There are three major parts of recovery. The first consists of the initial diagnosis and treatment. Here, the healing process starts. For the majority of people with mild brain injury, the brain heals with few, if any, ongoing problems. The next step is rehabilitation of the ongoing issues. The deficits are discovered by testing. Then, a treatment plan is formed. Someone can be working rehabilitation for months or years, depending on the severity of the injury and subsequent damage. Eventually, progress slows to infinitesimal. The third stage begins: acceptance and adaptation. We adapt to what disabilities we still have.

All the way through the process, there is grief. In many ways, Elisabeth Kubler-Ross’s stages of grief apply: denial, anger, bargaining, depression, and acceptance. The stages are not necessarily done in order and often people repeat parts of the process.

Since my injury, I have experienced every stage. At first, I didn’t understand how badly injured I was. In part, I think this was a physical part of the injury: my judgement was off. Yet, as my thoughts cleared, I continued to reach for goals the just weren’t attainable. My military career ended with the accident. I refused to believe it until my medical retirement happened. There are times I think I can still get back to who I was before.

I spent a long time in anger. At myself, at the Universe, at medical providers, at life. Periodically, I still wonder if the initial diagnosis wasn’t missed, would I still have the level of loss I do now? Letting go of anger is a journey and process.

Bargaining: Just let me heal enough to work and run. Please. I’ll never ask for anything again. This stage didn’t last long.

Depression: I look to the past and feel depressed my life as I planned it is over. At times, I think the accident left me damaged, in a strange half life where I still see who I was but I can never reach that person again. There were times I wish the accident had just killed me. I am sad for all the losses brought by injury. As time passes, the sense of hopelessness receded. I understood where I was and that I still had a purpose to living.

Acceptance does not mean quitting. When one accepts what is, not what they wish it could be, it opens up more energy and focus on improving the situation. When someone is in denial, the energy goes to hiding from themselves, and others, the truth. It prevents any movement forward, because the individual is stuck. With acceptance, one can move forward. Life may be different but it can still be rewarding.

I still slide into the anger and hopelessness of depression periodically. I practice mindfulness meditation to help me through. Mindfulness is seeing and experiencing life, in the moment, without judgement. Staying the in the moment helps me not future trip, seeing the worst possible outcome of my situation. Or to focus so much on the past that I get stuck in the anger and hopelessness of what is no longer. I still see my life as “BI” (Before Injury) and “AI” (After Injury).

Acceptance and healing are both journeys, not destinations.

Keep hope.

Riley’s Fundraiser


Truth of Happiness

“Sometimes your joy is the source of your smile, but sometimes your smile can be the source of your joy.”-    Thich Naht Hanh (Zen Master)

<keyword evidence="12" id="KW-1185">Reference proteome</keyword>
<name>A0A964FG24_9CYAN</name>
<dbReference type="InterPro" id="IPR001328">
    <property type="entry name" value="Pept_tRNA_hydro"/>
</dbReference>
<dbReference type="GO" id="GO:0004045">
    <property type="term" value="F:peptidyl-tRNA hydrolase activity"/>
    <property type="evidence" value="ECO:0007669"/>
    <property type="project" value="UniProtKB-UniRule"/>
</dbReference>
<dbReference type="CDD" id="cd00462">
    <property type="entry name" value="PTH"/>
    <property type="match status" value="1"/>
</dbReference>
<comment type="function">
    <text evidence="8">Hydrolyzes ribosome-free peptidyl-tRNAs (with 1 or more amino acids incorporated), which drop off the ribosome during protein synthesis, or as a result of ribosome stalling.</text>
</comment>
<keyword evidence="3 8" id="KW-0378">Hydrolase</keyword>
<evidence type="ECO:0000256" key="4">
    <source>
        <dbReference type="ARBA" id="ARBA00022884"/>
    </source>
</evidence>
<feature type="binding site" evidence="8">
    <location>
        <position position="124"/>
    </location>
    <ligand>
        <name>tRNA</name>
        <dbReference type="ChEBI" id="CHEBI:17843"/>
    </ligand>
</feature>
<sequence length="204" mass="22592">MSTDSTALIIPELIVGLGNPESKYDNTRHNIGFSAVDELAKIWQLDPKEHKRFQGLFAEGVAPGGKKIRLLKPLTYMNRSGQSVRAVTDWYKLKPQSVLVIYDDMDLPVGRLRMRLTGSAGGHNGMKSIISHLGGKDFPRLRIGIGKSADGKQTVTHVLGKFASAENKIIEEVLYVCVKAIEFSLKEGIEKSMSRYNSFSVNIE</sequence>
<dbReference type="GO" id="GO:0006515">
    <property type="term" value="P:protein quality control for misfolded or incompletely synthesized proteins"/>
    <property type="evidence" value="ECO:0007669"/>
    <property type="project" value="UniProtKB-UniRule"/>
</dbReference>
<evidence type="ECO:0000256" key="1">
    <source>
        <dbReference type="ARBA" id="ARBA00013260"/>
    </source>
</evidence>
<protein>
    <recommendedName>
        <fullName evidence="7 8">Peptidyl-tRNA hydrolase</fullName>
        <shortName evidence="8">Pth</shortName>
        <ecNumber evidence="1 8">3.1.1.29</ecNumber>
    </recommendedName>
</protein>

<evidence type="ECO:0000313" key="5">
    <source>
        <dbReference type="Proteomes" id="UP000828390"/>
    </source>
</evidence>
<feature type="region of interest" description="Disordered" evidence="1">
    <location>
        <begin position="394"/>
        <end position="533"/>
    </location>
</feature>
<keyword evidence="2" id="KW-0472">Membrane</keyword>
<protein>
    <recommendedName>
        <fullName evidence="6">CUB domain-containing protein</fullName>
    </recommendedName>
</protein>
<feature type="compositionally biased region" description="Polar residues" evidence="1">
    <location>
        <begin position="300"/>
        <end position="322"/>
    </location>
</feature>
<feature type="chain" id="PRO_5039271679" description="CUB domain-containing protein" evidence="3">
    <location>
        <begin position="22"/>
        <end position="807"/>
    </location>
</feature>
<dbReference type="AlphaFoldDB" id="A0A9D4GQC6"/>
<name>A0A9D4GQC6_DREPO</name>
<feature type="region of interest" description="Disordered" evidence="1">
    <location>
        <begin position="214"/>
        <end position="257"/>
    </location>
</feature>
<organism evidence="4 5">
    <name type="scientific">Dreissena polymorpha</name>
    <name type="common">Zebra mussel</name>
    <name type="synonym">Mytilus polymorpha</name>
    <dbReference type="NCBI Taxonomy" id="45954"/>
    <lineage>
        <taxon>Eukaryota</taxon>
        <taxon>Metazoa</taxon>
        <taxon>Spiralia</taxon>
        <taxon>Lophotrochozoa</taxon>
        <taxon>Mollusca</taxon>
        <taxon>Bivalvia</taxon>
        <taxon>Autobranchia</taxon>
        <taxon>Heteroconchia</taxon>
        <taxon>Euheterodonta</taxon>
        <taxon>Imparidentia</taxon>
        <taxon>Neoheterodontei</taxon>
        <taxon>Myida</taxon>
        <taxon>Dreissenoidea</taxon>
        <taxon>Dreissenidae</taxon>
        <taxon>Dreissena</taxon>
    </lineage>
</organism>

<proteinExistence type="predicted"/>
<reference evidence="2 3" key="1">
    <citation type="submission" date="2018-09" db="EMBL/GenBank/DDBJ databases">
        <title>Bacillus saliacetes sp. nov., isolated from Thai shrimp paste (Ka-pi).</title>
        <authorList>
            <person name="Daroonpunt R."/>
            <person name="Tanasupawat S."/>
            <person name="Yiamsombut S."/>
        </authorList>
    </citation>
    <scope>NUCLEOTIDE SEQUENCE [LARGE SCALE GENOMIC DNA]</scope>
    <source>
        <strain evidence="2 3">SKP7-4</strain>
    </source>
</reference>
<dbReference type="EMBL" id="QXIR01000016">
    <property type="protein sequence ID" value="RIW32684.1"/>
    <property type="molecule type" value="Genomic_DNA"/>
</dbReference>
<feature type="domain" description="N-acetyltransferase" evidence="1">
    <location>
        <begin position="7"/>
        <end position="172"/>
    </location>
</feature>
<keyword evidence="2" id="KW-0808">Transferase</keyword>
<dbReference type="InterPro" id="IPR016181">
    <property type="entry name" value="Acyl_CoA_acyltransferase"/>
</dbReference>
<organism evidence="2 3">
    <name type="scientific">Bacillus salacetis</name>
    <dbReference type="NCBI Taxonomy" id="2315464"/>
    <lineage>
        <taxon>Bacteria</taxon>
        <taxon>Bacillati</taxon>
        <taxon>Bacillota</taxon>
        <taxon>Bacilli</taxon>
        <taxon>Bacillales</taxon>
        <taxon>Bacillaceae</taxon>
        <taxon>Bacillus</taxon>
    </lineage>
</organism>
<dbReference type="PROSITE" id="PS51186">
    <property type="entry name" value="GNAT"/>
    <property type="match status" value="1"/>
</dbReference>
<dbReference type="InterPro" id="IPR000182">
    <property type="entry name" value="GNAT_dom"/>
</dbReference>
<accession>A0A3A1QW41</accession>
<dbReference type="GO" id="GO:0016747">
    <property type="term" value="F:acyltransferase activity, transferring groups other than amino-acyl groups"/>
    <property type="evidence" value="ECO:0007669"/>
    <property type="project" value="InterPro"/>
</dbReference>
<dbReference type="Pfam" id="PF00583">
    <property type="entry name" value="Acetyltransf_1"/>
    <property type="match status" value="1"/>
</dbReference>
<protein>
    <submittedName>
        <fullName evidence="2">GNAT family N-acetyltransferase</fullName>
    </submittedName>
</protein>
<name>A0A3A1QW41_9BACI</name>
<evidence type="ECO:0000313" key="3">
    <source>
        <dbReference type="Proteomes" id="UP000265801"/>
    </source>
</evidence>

I came across this picture on the LOL Cats website (http://icanhascheezburger.com/).   The website is usually good for a smile.  People caption funny or cute pictures.  It’s more than just cats.  It includes other themes such as heroes, dogs, politicians, fails, etc. 

The picture provides some ironic truth.  On one hand, you could view the cat in the “fortress” as delusional.  “Rainbow markers will keep you safe?”  Uh huh.  Nods.  And where is your medication? 

However, there is some accuracy to the statement.  Our attitudes impact our moods.  In a sense, we can choose to build a rainbow wall by what we choose to think about and how we choose to act.   We color our reactions, emotional and physical, by how we view the situation.   People have commented about my positive attitude towards my injury.  My recovery is directly influenced by my attitude.  For example, going to WalMart is still an overwhelming and anxiety provoking experience.  My friends took me grocery shopping there today.  I got some of what I needed but experienced overload shutdown.  I stayed in the store and got most of what I needed but I’ll have to pick up some additional groceries tomorrow.  I see this as an accomplishment.  Instead of avoiding something that challenges me, I went pursued it.  The new neuro-connections that my brain needs to make are formed through a combination of experiences/ actions and rest.  By allowing myself to experience physical and emotional discomfort, I provided an opportunity for my brain to work on the neurons.  The trick is to do this safely and to allow for my limitations.  If I avoided going to the stores or out in public, my recovery would be slower.   And I would be more limited.  For me, that would be a depressing situation.

This is the concept of “acceptance” in mindfulness.  I accept the fact I had the accident.  I accept my injury and the limitations.  But wait!  I just said that I’m challenging the limitations and working towards improvement.  How is that acceptance?  My injury is what it is.  I don’t necessarily like it.  So, I work to change it.  Acceptance isn’t always remaining in the status quo.  However, you cannot change what you don’t accept.  Think about this.  If you want to change, you have to recognize, and accept the situation.  Otherwise, energy is being wasted in denial, anger, fear, and avoidance. 

Often, we find ourselves captive to powerful emotions.  As humans, we are emotional beings.  Emotions are healthy and natural.  There are emotions that we term “bad;” anger, jealousy, fear, lust, to name a few.  But, each of these “bad” emotions have purpose.   They provide information about our environment.  There’s something going on that we need to pay attention.  Fear can indicate danger.  Anger can be a healthy response to an argument.  It’s what we do with the emotions that matter.  Do we dwell on them?  Do we lash out with them?  Do we hide from them?  Or do we notice and accept they are present?  Accepting the emotions for what they are reduces their power.  It also helps us to address the situation. 

Those emotions such as love, happiness, and enjoy are to be embraced.  Laughter is healing.  Laughter is powerful.  Life, for all its challenges, is meant to be embraced.  We cannot always be happy.  Life is balance also.  For joy, there is also sorrow.   Even in sorrow, there will again be joy.

Grey the dawn rises
Dark clouds burst soaking the earth
Dancing in puddles